Women with dilated cardiomyopathy are twice as likely as men to need hospitalisation or a transplant within two years of diagnosis, study finds

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Written By Rivera Claudia

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  • Dilated cardiomyopathy causes the chambers of the heart to stretch 
  • The study found women are generally healthier than men needing treatment 

Women at high risk from a type of genetic heart disease that affects 250,000 Britons may have the severity of their condition ‘underestimated’ by doctors, researchers have claimed.

A study has found that women with dilated cardiomyopathy – which causes the chambers of the heart to stretch, hindering its pumping action – are twice as likely as men to be hospitalised or need a heart transplant within two years of diagnosis. The findings came despite tests at the start of the study showing the female participants were healthier overall. Experts say this would understandably lead doctors to be ‘falsely reassured’ that the women had a milder form of the disease, requiring fewer follow-up appointments and less medication.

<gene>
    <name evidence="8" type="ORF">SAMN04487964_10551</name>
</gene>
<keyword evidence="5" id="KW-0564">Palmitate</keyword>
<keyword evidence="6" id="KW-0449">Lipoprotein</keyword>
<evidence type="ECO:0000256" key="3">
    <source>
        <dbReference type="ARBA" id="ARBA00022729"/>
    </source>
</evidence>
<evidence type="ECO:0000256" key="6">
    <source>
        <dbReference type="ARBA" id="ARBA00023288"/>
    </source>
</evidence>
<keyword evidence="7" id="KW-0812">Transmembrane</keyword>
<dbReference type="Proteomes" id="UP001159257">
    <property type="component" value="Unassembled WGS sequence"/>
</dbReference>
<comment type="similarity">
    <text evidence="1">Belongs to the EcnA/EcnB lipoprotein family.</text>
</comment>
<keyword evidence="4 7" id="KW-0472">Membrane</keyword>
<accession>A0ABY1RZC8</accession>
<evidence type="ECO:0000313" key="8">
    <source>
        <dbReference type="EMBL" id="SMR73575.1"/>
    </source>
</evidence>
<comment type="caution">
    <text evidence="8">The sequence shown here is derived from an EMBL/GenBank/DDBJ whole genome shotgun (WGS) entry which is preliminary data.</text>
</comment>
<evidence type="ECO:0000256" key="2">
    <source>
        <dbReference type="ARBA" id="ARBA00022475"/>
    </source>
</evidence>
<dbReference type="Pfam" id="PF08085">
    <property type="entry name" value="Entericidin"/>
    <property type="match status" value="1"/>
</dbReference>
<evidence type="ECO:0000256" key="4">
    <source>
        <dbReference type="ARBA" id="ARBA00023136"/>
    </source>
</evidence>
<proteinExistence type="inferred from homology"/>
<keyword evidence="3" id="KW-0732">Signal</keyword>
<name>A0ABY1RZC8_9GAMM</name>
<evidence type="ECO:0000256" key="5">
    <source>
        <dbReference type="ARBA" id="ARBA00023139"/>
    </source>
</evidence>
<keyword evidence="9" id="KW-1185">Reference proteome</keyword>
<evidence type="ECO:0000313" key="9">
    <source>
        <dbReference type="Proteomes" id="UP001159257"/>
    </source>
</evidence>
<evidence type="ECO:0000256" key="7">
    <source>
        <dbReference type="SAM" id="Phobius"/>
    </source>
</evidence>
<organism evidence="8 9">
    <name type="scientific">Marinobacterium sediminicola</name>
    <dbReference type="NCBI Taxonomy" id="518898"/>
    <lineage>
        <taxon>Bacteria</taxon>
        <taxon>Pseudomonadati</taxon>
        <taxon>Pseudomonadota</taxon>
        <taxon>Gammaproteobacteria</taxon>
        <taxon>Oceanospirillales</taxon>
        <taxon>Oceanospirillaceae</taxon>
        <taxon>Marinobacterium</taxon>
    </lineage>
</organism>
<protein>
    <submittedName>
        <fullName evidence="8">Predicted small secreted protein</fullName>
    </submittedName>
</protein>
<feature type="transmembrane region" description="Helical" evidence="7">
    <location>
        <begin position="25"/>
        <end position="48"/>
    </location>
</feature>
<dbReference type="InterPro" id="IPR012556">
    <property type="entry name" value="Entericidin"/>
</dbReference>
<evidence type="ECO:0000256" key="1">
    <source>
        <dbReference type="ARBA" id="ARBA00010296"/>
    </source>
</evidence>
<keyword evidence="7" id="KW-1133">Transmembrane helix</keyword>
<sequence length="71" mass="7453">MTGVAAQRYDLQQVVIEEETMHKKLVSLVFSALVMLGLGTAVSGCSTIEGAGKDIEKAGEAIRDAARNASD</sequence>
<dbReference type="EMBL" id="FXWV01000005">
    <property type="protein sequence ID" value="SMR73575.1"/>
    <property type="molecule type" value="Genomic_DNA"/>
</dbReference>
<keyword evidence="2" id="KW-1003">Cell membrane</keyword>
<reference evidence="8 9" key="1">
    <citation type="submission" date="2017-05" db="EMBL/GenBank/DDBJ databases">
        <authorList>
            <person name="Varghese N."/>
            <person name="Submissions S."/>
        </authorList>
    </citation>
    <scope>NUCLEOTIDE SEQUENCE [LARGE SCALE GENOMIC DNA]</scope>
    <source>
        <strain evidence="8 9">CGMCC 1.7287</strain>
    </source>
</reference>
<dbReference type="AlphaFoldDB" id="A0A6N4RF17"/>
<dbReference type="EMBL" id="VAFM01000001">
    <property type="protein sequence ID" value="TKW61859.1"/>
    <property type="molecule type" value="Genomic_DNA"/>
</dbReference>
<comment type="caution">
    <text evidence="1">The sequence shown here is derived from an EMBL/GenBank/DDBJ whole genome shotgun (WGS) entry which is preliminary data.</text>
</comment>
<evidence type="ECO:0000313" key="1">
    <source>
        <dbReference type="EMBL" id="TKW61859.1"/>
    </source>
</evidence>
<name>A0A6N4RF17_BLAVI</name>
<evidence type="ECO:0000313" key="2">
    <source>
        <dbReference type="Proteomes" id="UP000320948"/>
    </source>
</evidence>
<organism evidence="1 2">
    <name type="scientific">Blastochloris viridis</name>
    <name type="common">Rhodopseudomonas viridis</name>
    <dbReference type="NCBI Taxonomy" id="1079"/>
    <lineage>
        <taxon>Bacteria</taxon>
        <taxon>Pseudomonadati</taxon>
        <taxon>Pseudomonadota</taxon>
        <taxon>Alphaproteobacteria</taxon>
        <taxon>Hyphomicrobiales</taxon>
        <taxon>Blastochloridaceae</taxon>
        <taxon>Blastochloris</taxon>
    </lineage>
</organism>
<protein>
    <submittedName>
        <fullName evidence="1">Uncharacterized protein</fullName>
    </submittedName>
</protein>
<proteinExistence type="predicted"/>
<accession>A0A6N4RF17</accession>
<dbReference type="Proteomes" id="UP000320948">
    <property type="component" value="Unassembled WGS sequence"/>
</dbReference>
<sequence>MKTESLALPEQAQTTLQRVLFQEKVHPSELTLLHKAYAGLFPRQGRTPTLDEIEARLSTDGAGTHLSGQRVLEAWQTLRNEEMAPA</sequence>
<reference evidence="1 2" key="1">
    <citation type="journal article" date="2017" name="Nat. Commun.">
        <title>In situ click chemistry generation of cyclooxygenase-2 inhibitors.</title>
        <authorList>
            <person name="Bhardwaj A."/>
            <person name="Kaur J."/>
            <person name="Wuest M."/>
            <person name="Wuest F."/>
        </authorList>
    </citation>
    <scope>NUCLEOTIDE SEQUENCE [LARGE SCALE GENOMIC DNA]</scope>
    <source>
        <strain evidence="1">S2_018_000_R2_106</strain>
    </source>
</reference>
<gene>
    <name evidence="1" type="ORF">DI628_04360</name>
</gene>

But the study shows women with a high risk of complications from the condition – including potentially fatal heart failure – are flying under the radar.

A study has found that women with dilated cardiomyopathy – which causes the chambers of the heart to stretch, hindering its pumping action – are twice as likely as men to be hospitalised or need a heart transplant within two years of diagnosis

Dr Paz Tayal, a cardiologist at Imperial College London who led the research, says: ‘My worry is we may be missing higher-risk patients. By rights we’d expect these women to do well when we followed them up, but what we found was the opposite. That paradox is the real puzzle.’

She adds: ‘Despite what looked like a better starting point, the women had twice as many complications – particularly heart failure-related problems – compared with male patients. And it happens quite early.

‘Doctors should not necessarily be reassured by what looks like a milder disease in female patients. They may need to be followed up more often and doctors should make sure they’re on the full range of appropriate drugs.’

In a third of cases, dilated cardiomyopathy is caused by faulty genes, but it can also be triggered by viruses, an unhealthy lifestyle, medical problems such as high blood pressure or, rarely, from pregnancy. Symptoms include breathlessness, fatigue and fluid accumulating in the legs. Most people can manage the condition with medication, and for about half of patients the heart will return to a normal size.

But one in five will end up developing serious complications including fluid in the lungs, dangerous heart rhythms, heart failure – when the organ becomes irreversibly damaged and progressively less able to pump properly – or death within five years of diagnosis. Some may need a heart transplant or to be fitted with an pump called a ventricular assist device that helps the heart beat properly.